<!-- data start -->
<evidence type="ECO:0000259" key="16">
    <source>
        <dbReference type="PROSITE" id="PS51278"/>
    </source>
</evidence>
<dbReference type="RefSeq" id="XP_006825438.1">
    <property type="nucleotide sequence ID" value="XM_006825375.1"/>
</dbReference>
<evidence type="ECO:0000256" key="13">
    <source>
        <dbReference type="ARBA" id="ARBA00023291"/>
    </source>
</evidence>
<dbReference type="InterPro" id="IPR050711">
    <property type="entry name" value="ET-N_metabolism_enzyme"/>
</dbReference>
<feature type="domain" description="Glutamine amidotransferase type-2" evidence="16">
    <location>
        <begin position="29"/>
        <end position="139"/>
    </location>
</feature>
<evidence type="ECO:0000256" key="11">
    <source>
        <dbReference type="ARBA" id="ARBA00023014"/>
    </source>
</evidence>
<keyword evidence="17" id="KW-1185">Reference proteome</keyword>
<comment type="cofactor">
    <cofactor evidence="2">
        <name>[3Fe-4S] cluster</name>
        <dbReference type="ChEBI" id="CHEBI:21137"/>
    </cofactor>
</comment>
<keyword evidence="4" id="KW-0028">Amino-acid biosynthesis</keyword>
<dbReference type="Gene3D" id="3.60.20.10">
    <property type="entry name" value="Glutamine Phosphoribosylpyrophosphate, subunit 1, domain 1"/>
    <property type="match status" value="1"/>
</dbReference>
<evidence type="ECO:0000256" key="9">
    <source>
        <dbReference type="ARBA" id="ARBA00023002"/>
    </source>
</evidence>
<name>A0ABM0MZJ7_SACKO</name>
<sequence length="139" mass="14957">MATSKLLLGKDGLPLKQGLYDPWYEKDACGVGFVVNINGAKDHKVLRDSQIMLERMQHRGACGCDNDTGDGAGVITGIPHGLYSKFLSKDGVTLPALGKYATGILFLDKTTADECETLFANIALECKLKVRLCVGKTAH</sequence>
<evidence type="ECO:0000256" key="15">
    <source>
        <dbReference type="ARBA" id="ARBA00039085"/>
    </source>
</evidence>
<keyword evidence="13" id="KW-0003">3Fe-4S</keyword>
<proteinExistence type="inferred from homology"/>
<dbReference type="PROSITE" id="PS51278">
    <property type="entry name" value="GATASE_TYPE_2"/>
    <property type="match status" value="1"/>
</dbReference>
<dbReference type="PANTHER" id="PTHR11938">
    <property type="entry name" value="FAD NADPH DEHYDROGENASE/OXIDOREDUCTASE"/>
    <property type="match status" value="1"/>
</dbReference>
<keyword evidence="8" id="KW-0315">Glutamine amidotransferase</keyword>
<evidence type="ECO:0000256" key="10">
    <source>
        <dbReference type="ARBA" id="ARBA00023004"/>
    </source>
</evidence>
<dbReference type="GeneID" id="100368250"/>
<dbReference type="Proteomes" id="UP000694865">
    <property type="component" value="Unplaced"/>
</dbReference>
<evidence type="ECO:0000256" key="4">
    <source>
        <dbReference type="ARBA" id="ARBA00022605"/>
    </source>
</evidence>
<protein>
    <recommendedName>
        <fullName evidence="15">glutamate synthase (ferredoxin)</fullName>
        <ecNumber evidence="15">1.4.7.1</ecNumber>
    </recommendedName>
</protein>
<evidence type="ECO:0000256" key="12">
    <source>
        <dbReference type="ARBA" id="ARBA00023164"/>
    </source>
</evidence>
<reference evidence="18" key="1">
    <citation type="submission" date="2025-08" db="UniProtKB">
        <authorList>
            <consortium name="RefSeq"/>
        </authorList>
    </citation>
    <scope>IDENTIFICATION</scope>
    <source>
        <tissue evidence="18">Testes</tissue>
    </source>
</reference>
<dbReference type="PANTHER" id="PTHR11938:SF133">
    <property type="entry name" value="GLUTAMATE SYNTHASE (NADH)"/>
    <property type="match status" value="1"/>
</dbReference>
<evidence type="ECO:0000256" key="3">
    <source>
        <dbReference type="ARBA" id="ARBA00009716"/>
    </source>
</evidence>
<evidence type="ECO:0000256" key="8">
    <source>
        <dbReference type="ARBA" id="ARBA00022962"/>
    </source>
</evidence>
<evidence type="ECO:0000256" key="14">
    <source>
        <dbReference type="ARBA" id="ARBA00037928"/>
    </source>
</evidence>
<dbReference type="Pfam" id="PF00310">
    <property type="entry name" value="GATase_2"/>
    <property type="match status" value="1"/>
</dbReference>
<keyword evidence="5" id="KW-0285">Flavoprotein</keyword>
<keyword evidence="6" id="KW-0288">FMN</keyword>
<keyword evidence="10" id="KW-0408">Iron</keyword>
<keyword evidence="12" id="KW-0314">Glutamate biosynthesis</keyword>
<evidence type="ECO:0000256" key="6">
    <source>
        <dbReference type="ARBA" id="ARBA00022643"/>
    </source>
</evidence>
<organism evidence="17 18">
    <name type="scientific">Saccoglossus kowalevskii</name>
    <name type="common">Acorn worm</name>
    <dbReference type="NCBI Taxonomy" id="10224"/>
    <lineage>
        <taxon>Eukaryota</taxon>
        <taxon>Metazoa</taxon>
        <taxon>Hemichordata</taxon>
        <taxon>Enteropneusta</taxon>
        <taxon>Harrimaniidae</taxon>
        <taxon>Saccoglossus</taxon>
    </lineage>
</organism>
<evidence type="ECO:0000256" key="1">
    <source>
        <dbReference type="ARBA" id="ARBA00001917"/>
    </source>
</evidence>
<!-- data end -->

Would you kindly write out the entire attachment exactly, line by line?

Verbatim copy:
<evidence type="ECO:0000259" key="16">
    <source>
        <dbReference type="PROSITE" id="PS51278"/>
    </source>
</evidence>
<dbReference type="RefSeq" id="XP_006825438.1">
    <property type="nucleotide sequence ID" value="XM_006825375.1"/>
</dbReference>
<evidence type="ECO:0000256" key="13">
    <source>
        <dbReference type="ARBA" id="ARBA00023291"/>
    </source>
</evidence>
<dbReference type="InterPro" id="IPR050711">
    <property type="entry name" value="ET-N_metabolism_enzyme"/>
</dbReference>
<feature type="domain" description="Glutamine amidotransferase type-2" evidence="16">
    <location>
        <begin position="29"/>
        <end position="139"/>
    </location>
</feature>
<evidence type="ECO:0000256" key="11">
    <source>
        <dbReference type="ARBA" id="ARBA00023014"/>
    </source>
</evidence>
<keyword evidence="17" id="KW-1185">Reference proteome</keyword>
<comment type="cofactor">
    <cofactor evidence="2">
        <name>[3Fe-4S] cluster</name>
        <dbReference type="ChEBI" id="CHEBI:21137"/>
    </cofactor>
</comment>
<keyword evidence="4" id="KW-0028">Amino-acid biosynthesis</keyword>
<dbReference type="Gene3D" id="3.60.20.10">
    <property type="entry name" value="Glutamine Phosphoribosylpyrophosphate, subunit 1, domain 1"/>
    <property type="match status" value="1"/>
</dbReference>
<evidence type="ECO:0000256" key="9">
    <source>
        <dbReference type="ARBA" id="ARBA00023002"/>
    </source>
</evidence>
<name>A0ABM0MZJ7_SACKO</name>
<sequence length="139" mass="14957">MATSKLLLGKDGLPLKQGLYDPWYEKDACGVGFVVNINGAKDHKVLRDSQIMLERMQHRGACGCDNDTGDGAGVITGIPHGLYSKFLSKDGVTLPALGKYATGILFLDKTTADECETLFANIALECKLKVRLCVGKTAH</sequence>
<evidence type="ECO:0000256" key="15">
    <source>
        <dbReference type="ARBA" id="ARBA00039085"/>
    </source>
</evidence>
<keyword evidence="13" id="KW-0003">3Fe-4S</keyword>
<proteinExistence type="inferred from homology"/>
<dbReference type="PROSITE" id="PS51278">
    <property type="entry name" value="GATASE_TYPE_2"/>
    <property type="match status" value="1"/>
</dbReference>
<dbReference type="PANTHER" id="PTHR11938">
    <property type="entry name" value="FAD NADPH DEHYDROGENASE/OXIDOREDUCTASE"/>
    <property type="match status" value="1"/>
</dbReference>
<keyword evidence="8" id="KW-0315">Glutamine amidotransferase</keyword>
<evidence type="ECO:0000256" key="10">
    <source>
        <dbReference type="ARBA" id="ARBA00023004"/>
    </source>
</evidence>
<dbReference type="GeneID" id="100368250"/>
<dbReference type="Proteomes" id="UP000694865">
    <property type="component" value="Unplaced"/>
</dbReference>
<evidence type="ECO:0000256" key="4">
    <source>
        <dbReference type="ARBA" id="ARBA00022605"/>
    </source>
</evidence>
<protein>
    <recommendedName>
        <fullName evidence="15">glutamate synthase (ferredoxin)</fullName>
        <ecNumber evidence="15">1.4.7.1</ecNumber>
    </recommendedName>
</protein>
<evidence type="ECO:0000256" key="12">
    <source>
        <dbReference type="ARBA" id="ARBA00023164"/>
    </source>
</evidence>
<reference evidence="18" key="1">
    <citation type="submission" date="2025-08" db="UniProtKB">
        <authorList>
            <consortium name="RefSeq"/>
        </authorList>
    </citation>
    <scope>IDENTIFICATION</scope>
    <source>
        <tissue evidence="18">Testes</tissue>
    </source>
</reference>
<dbReference type="PANTHER" id="PTHR11938:SF133">
    <property type="entry name" value="GLUTAMATE SYNTHASE (NADH)"/>
    <property type="match status" value="1"/>
</dbReference>
<evidence type="ECO:0000256" key="3">
    <source>
        <dbReference type="ARBA" id="ARBA00009716"/>
    </source>
</evidence>
<evidence type="ECO:0000256" key="8">
    <source>
        <dbReference type="ARBA" id="ARBA00022962"/>
    </source>
</evidence>
<evidence type="ECO:0000256" key="14">
    <source>
        <dbReference type="ARBA" id="ARBA00037928"/>
    </source>
</evidence>
<dbReference type="Pfam" id="PF00310">
    <property type="entry name" value="GATase_2"/>
    <property type="match status" value="1"/>
</dbReference>
<keyword evidence="5" id="KW-0285">Flavoprotein</keyword>
<keyword evidence="6" id="KW-0288">FMN</keyword>
<keyword evidence="10" id="KW-0408">Iron</keyword>
<keyword evidence="12" id="KW-0314">Glutamate biosynthesis</keyword>
<evidence type="ECO:0000256" key="6">
    <source>
        <dbReference type="ARBA" id="ARBA00022643"/>
    </source>
</evidence>
<organism evidence="17 18">
    <name type="scientific">Saccoglossus kowalevskii</name>
    <name type="common">Acorn worm</name>
    <dbReference type="NCBI Taxonomy" id="10224"/>
    <lineage>
        <taxon>Eukaryota</taxon>
        <taxon>Metazoa</taxon>
        <taxon>Hemichordata</taxon>
        <taxon>Enteropneusta</taxon>
        <taxon>Harrimaniidae</taxon>
        <taxon>Saccoglossus</taxon>
    </lineage>
</organism>
<evidence type="ECO:0000256" key="1">
    <source>
        <dbReference type="ARBA" id="ARBA00001917"/>
    </source>
</evidence>